Cafe proposed for High Line

New York /
Nov.November 08, 2007 10:13 PM

When the High Line train trestle becomes a park coursing over the Meatpacking District and West Chelsea, the art galleries and condos along it expect more visitors. Those visitors could get their caffeine fix on the path itself, if a proposal for a cafe proceeds from the preliminary sketches shown by the park’s sponsors.

The public recently got a glimpse of the future park when the project’s lead designers showed a glass-box coffee bar where the trestle crosses Tenth Avenue at 18th Street. The cafe would have entrances at street level from what’s now a parking lot, as well as on the Line.

The portion of the park that would include a cafe; is under construction and due to open by next fall. Friends of the High Line spokeswoman Katie Lorah said the retail site would arrive a few months later.

Some observers said that the cafe’s design — a sleek rectangle that appears to float — echoes the sheen of nearby condos and would weaken the park’s open-to-all aesthetic. But Robert Hammond, a Friends of the High Line co-founder, re-assured the audience on October 23. “It’s very important that a concession be open to people of all incomes,” he said, “even if it might look really fancy.”

Some presentation attendants asked designers if they could preserve a sense of the wild along the trestle.

Field Operations and Diller, Scofidio & Renfro, the architecture firms leading the design, say they are striving to preserve trestle’s pristine ambience — it’s overgrown with flowers and weeds that have grown spontaneously since the track went idle in 1980 — while adding paths and gathering places. They say they will listen to public comment.

“There will be time for revision after feedback,” Field Operations chief James Corner said at the presentation. City planners say new drawings will be withheld until residents who saw them last month can comment and their feedback can be considered.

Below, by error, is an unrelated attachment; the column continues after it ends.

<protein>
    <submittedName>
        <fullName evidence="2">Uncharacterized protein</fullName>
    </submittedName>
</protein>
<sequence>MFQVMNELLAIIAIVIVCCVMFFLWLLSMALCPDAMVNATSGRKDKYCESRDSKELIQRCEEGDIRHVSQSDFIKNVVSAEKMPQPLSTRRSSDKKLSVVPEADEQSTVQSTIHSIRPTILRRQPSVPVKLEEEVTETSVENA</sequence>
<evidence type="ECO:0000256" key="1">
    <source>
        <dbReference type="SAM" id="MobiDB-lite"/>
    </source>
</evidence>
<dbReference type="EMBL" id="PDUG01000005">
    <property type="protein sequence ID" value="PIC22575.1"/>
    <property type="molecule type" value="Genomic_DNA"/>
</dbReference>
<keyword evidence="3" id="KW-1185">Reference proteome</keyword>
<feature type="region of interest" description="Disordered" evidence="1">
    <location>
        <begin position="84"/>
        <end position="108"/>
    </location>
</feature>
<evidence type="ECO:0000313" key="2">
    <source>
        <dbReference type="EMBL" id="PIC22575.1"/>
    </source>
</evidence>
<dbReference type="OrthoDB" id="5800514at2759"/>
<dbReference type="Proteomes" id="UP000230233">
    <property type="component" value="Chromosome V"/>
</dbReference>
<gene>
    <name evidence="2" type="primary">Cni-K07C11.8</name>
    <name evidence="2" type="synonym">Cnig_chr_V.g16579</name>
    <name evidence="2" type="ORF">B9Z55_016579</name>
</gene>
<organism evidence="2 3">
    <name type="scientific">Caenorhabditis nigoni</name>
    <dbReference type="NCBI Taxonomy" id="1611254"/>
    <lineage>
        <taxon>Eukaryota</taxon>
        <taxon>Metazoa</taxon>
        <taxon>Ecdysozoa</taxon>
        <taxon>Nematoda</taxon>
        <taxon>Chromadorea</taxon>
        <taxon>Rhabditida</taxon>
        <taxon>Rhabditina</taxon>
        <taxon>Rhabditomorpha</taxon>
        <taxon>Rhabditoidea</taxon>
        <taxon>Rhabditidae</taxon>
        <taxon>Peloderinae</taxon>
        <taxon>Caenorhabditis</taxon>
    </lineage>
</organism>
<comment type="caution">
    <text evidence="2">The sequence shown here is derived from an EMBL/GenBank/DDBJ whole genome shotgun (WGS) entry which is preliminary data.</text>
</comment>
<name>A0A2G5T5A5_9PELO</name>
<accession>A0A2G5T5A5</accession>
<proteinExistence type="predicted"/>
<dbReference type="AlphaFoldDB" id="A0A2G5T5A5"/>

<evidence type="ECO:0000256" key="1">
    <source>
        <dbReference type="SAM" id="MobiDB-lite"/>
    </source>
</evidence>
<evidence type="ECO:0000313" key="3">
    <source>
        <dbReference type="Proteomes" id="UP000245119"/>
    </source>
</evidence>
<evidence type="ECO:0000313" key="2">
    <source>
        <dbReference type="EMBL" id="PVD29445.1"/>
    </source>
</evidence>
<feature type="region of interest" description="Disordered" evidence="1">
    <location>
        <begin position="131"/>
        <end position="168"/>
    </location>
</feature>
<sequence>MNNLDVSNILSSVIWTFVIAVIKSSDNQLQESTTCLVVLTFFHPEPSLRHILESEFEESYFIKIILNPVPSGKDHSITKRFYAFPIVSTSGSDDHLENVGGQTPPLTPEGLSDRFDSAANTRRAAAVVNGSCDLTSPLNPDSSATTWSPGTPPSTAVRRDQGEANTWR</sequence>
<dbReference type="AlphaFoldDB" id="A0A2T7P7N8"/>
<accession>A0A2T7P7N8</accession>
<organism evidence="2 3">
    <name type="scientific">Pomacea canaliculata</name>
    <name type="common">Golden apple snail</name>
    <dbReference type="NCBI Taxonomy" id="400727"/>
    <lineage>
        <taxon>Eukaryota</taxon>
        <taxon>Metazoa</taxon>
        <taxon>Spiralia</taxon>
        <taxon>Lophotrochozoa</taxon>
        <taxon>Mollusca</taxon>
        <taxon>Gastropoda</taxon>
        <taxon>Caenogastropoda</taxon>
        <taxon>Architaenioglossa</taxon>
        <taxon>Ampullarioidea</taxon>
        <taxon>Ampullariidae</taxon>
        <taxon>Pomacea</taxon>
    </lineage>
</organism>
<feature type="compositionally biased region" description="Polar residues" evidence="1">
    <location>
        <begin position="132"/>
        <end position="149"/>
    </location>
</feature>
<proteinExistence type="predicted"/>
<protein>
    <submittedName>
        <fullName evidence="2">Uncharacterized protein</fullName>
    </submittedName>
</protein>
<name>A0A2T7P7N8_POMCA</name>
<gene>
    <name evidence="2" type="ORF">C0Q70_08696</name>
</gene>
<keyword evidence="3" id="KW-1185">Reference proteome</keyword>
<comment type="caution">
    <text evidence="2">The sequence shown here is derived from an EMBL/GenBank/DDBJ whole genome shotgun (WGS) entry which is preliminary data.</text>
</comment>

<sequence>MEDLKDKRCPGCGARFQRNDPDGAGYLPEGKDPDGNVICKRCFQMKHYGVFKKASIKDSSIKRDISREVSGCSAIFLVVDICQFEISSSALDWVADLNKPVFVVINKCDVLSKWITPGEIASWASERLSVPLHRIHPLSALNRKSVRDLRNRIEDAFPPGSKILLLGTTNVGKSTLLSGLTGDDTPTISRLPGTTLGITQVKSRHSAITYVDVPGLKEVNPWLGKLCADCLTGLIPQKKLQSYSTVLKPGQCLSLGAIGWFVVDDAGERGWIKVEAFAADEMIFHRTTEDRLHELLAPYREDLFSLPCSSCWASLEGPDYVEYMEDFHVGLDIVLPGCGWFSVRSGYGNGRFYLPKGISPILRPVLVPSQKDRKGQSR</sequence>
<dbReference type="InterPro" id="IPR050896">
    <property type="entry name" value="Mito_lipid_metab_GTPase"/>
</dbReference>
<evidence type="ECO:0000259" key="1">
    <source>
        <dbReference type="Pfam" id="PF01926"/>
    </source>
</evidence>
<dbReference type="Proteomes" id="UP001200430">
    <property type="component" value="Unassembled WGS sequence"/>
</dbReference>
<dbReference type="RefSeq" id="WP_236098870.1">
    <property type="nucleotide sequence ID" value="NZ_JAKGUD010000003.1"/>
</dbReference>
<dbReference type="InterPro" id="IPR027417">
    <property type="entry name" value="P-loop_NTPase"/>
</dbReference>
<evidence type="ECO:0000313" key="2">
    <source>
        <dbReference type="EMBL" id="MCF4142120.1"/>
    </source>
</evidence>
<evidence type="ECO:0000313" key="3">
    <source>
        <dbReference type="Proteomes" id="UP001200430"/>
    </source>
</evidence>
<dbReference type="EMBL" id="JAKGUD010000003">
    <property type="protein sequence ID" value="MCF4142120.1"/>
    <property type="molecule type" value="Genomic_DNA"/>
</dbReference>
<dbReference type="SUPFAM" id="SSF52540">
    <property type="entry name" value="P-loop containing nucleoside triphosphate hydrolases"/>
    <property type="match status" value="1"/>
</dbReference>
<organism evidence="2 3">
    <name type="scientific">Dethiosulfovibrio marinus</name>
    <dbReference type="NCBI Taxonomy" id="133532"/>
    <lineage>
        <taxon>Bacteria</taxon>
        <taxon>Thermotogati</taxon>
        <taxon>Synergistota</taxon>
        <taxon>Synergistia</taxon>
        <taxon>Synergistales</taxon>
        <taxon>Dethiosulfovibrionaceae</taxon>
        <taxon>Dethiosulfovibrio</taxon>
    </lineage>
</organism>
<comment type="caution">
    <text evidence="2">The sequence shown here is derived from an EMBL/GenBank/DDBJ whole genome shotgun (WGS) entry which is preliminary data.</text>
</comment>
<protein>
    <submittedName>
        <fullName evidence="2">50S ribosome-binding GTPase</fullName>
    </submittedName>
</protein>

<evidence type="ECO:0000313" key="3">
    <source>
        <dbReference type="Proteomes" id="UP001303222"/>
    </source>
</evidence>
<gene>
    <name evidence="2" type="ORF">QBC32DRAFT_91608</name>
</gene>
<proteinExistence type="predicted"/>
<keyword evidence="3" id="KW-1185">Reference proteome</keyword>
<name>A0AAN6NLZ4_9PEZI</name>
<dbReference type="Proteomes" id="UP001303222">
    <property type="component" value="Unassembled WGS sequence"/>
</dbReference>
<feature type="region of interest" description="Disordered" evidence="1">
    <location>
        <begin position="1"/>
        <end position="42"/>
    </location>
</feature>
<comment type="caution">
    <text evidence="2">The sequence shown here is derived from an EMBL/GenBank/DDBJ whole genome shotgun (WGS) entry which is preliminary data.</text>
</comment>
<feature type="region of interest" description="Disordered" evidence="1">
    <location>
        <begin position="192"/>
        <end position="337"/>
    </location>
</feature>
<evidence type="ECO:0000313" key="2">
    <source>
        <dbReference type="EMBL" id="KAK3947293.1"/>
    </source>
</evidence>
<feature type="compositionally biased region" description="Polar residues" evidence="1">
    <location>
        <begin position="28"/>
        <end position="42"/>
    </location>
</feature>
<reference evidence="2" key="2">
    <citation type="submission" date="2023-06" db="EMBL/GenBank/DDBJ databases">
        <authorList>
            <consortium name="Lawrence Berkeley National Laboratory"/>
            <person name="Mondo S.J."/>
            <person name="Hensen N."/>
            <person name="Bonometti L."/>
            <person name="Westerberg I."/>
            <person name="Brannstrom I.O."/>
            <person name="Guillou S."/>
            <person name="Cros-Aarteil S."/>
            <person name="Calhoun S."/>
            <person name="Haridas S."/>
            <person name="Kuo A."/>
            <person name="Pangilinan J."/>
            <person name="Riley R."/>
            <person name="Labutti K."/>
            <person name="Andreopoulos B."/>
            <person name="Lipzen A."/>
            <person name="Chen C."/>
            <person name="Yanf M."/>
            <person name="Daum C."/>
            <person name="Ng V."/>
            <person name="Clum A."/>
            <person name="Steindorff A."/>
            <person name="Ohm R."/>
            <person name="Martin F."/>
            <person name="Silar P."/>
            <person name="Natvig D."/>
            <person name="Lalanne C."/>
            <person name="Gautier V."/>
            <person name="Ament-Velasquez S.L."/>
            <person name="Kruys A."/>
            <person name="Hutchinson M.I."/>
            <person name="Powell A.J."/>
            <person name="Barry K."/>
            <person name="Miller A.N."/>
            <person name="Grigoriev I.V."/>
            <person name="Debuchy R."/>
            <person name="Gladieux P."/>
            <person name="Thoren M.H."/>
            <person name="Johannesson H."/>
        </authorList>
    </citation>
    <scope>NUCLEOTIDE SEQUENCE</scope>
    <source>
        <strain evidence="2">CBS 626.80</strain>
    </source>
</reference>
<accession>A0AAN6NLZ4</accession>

With or without a coffee bar, the park cannot stay completely bucolic if it is going to be the focal point of a rapidly developing neighborhood, designers and planners say.

To create paths and plazas, Corner said that “the existing landscape has to be removed.”


Related Articles

arrow_forward_ios
(Image by Wolfgang & Hite via Dezeen)
Hudson Yards megadevelopment inspires a new line of sex toys
Hudson Yards megadevelopment inspires a new line of sex toys
Cammeby's International Group founder Rubin Schron and, from top: 194-05 67th Avenue, 189-15 73rd Avenue and 64-05 186th Lane (Credit: Google Maps)
Ruby Schron lands $500M refi for sprawling Queens apartment portfolio
Ruby Schron lands $500M refi for sprawling Queens apartment portfolio
Wendy Silverstein (Credit: Getty Images)
Wendy Silverstein, co-head of WeWork’s real-estate fund, is out
Wendy Silverstein, co-head of WeWork’s real-estate fund, is out
The Birch Group CEO Mark Meisner and Mack-Cali CEO Mahbod Nia with (clockwise from top left: 101, 103, 150 and 51 John F. Kennedy Parkway, Short Hills (Mack-Cali, Linkedin)
Mack-Cali sells Short Hills, NJ office portfolio for $255M
Mack-Cali sells Short Hills, NJ office portfolio for $255M
(Getty, iStock)
Capacity restrictions in NY to ease as soon as next week
Capacity restrictions in NY to ease as soon as next week
WeWork CEO Sandeep Mathrani. (Getty, WeWork)
WeWork will accept Bitcoin for membership fees
WeWork will accept Bitcoin for membership fees
The Lombardy Hotel at 111 East 56th Street (Google Maps)
Lombardy shareholders seek $150M+ for Plaza District hotel co-op
Lombardy shareholders seek $150M+ for Plaza District hotel co-op
As office market laguishes, single-tenant buildings pose risk to landlords (iStock)
Single-tenant office buildings face higher risk of default
Single-tenant office buildings face higher risk of default
arrow_forward_ios

The Deal's newsletters give you the latest scoops, fresh headlines, marketing data, and things to know within the industry.

Loading...